In the 1960s, Sonia Rykiel designed the Poor Boy Sweater, a light knit worn by stars of that era like Audrey Hepburn, Catherine Deneuve and Brigitte Bardot. The Rykiel girl might have one (or many) of these pullovers in her wardrobe, but she is not about a particular aesthetic, says the brand’s artistic director, Julie de Libran. “She is active, playful and surprising. So it’s not really about what colour hair she has; it’s about what she’s doing. It’s about whether she’s into travel or literature or just putting on makeup.”
Rykiel fans who enjoy the latter pursuit are in luck: The label’s spirit is now captured in a cosmetic collection with Lancôme. The two palettes that comprise the range are adorned with the label’s trademark stripes or illustrations of kisses, cafés and cahiers—essentials for a day spent strolling in Saint-Germain-des-Prés, where Rykiel opened her first boutique. The shades reflect the house’s heritage. “I wanted to create a collection built on Sonia Rykiel’s signature colours that incorporated the cutting-edge textures and modern twist that Julie de Libran is bringing to the brand today,” says Lisa Eldridge, makeup creative director at Lancôme.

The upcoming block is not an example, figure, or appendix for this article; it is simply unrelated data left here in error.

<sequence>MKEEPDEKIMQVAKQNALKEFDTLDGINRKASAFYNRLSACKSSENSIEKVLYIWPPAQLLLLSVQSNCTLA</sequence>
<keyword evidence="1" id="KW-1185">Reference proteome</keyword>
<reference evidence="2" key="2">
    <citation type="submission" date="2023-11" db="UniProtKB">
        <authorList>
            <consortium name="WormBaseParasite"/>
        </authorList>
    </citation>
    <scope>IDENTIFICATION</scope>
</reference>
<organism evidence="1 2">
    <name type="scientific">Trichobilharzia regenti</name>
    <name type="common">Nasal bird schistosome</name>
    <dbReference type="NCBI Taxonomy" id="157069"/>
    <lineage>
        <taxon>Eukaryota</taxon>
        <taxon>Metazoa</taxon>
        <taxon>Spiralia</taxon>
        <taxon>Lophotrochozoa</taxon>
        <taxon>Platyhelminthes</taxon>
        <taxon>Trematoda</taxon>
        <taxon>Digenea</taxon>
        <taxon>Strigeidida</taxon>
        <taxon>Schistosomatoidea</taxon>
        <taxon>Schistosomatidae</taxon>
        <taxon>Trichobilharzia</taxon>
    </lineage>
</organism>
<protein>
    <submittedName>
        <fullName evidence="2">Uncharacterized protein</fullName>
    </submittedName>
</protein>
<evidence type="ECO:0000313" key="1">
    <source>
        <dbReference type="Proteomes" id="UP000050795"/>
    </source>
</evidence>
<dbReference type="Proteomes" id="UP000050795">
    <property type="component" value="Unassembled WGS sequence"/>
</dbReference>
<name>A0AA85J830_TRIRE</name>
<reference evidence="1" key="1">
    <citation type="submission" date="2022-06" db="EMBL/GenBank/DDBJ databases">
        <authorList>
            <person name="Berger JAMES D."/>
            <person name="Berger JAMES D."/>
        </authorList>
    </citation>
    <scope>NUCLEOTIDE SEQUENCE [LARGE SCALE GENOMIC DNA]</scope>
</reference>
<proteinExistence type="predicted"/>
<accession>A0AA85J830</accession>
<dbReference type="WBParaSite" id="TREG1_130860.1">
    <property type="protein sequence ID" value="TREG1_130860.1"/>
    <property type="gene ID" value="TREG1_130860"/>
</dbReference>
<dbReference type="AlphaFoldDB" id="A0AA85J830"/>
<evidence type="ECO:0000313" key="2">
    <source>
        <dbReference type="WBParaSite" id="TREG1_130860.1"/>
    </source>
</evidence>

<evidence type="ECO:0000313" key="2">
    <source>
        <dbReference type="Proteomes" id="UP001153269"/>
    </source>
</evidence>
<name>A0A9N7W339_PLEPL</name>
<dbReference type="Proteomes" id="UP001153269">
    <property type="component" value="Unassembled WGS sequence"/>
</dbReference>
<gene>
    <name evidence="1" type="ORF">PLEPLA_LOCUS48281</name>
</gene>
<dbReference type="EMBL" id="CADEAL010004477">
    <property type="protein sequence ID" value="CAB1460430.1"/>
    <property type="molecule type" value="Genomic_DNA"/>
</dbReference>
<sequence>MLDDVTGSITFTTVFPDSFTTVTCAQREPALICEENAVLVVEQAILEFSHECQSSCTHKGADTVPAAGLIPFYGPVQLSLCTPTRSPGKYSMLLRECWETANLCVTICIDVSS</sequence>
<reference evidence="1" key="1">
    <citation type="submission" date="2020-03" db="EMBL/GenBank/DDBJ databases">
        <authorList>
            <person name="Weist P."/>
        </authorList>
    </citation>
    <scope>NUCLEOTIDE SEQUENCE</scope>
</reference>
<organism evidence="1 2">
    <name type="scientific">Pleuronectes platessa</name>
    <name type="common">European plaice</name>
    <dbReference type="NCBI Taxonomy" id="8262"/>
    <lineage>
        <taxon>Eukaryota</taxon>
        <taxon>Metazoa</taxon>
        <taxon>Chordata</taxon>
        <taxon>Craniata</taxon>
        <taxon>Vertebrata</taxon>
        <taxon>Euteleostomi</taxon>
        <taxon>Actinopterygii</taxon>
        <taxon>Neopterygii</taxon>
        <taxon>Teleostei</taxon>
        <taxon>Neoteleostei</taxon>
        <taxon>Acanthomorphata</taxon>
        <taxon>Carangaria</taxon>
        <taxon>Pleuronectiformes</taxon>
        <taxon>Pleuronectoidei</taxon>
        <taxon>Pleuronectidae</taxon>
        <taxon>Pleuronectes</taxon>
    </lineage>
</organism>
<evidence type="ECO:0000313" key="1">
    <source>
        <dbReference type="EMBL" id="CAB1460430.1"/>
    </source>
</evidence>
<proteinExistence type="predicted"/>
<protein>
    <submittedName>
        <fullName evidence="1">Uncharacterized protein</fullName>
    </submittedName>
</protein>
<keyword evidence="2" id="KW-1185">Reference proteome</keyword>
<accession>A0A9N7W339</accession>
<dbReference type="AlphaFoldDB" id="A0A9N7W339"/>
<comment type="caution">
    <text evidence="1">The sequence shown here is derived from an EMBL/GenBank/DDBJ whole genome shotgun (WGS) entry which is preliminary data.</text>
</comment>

Try as we may to decode the elusive allure of French beauty, there are no rules. “It can be a clean face and a red lip to surprise, or maybe it just suits her better to only do the eyes and no lip,” says de Libran. It’s an ethos echoed by Eldridge: “What’s great about makeup is you can actually be a different person every day.”
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